Community Lawn Game Night

Our small community is always looking for ways to bring the people together to have family fun activities to do. This fall we started our first community lawn game night. It was small for the first year, but we anticipate it getting larger each year.

 

What was offered?

View to the left of the field used.

 

 

The decision was made to host it before one of the high school football games on the field just behind the stadium, so we could appeal to students, families, community members as well as anyone coming to watch the game. We set up 12 different lawn games: Spikeball, KanJam, Yard Dice, Cornhole, Ladder Toss, BulziBucket, RampShot, Bocce Ball, Washer Toss, Paddlezlam, Croquet, and Disc Bonk and ran it for two hours before the high school football game started. Since we are the “Tigers” we called it a Tiger Tailgate Lawn Game Night.

A young boy learning how to play BulziBucket.

 

 

But how do we play?

A few of the middle school students learning the moves needed to play Paddlezlam.

 

 

The rules of the games were posted at each game site. For many of the lawn games, we had multiple sets up and running. Although many of the games were new to some community members, most of the games got used at some point. However, I found that the older, more familiar games, such as ladder toss, cornhole and KanJam were the most popular to play. There were people of all ages participating. It was great to see young people being active and learning new games as well as families enjoying the time together on a beautiful evening.

It was great to see the families come out and spend quality time together while supporting the event.

We anticipated those in attendance may not know how to play games like BulziBucket, RampShot, Paddlezlam and Disc Bonk so we arranged to have some high school students there to show people how to play all the lawn games. Most of the student helpers have played all the lawn games in their Life Sports class and knew the rules. It also helped to have them there drawing the people in since many of them were playing the games until others came and then they helped them learn the rules.

 

Getting businesses involved

The vendors added to making the event successful.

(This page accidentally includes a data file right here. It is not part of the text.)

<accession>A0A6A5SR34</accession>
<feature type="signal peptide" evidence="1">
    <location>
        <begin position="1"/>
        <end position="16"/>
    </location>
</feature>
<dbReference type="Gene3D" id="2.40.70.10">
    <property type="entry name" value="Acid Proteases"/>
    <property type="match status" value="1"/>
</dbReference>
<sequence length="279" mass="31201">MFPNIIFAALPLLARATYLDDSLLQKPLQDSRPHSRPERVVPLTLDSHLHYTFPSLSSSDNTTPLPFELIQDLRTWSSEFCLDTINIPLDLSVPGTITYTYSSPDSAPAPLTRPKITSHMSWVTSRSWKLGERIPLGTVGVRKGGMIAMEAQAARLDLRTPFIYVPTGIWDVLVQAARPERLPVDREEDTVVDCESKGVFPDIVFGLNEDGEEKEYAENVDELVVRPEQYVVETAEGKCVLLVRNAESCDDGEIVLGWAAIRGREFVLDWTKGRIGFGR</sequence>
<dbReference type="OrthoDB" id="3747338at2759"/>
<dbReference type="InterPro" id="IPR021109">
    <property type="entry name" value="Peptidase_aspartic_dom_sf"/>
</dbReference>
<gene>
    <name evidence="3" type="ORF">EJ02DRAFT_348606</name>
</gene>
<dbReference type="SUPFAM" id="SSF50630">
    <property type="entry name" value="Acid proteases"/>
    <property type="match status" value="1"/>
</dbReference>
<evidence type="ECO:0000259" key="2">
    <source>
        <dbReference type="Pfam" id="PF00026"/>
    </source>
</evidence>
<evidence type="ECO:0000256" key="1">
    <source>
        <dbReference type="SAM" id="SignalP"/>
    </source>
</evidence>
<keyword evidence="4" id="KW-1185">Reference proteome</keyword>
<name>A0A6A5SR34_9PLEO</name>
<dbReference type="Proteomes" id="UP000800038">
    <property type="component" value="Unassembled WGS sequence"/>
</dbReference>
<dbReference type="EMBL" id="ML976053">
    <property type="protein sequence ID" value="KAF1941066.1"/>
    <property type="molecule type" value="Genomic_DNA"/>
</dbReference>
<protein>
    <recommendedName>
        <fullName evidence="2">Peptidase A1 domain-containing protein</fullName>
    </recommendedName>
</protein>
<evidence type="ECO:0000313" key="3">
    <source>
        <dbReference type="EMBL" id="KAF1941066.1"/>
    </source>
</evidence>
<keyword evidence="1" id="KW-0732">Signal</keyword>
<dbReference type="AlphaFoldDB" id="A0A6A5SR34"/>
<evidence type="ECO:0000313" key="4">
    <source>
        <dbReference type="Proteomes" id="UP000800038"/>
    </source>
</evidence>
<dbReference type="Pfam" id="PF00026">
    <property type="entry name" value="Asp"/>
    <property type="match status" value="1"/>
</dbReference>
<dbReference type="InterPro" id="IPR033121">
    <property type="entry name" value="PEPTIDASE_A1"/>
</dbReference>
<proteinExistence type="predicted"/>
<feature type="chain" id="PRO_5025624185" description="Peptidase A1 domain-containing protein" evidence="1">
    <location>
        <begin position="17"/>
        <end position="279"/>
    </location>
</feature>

Many came and had their supper from the food truck or the concession stand.

In our community businesses are often asked to financially support and sponsor events, so instead of asking for money from the community businesses, we asked if they wanted to set up a table and promote their business. Being present at the event enabled them to be visible and make money for their own profit. This was successful and we were able to have a booth selling their popular pies and desserts, a food truck selling their products, a few apparel booths, and a stand to raffle off prizes.

Raffle tickets were for sale.

We hosted a small raffle table where the tickets sold for $1 each for a chance to win one of the items. The raffle included a homemade cornhole game, a set of yard dice, a certificate for a piece of pie, a few t-shirts and a Green Bay Packer purse made by one of the vendors. The idea was not to make money on the raffle for the first year, just to get people involved and get a few yard games into their possession.

 

 

Promoting the event

This is the flyer we hung around town at the businesses.

 

This event was easy enough that any community could do something like this to get people out and moving. It needs to be publicized so community members know about. We had it posted on our cities Facebook page, on marquees, sent a letter home with the elementary children from school, made announcements at the high school and hung posters around town at the local businesses. I highly recommend getting your Physical Education teachers involved and contact local businesses, as well as parents who would have some pull in helping organize and get the word out. Our football team parents were excited for the publicity before the game and helped promote the event as well.

 

In Conclusion

I love to see people out enjoying time together with family and friends. I also like to see kids of all ages outside moving instead of sitting around the house. This event introduced some new lawn games to community members and got them playing and laughing. I am already looking forward to hosting the event again next year. I hope you will consider hosting something like this in your hometown. If you have ideas of how to make this event even better, or if you have attended a similar event, I would love to hear from you down in the comments’ area. Thanks for reading.

Have an active day.

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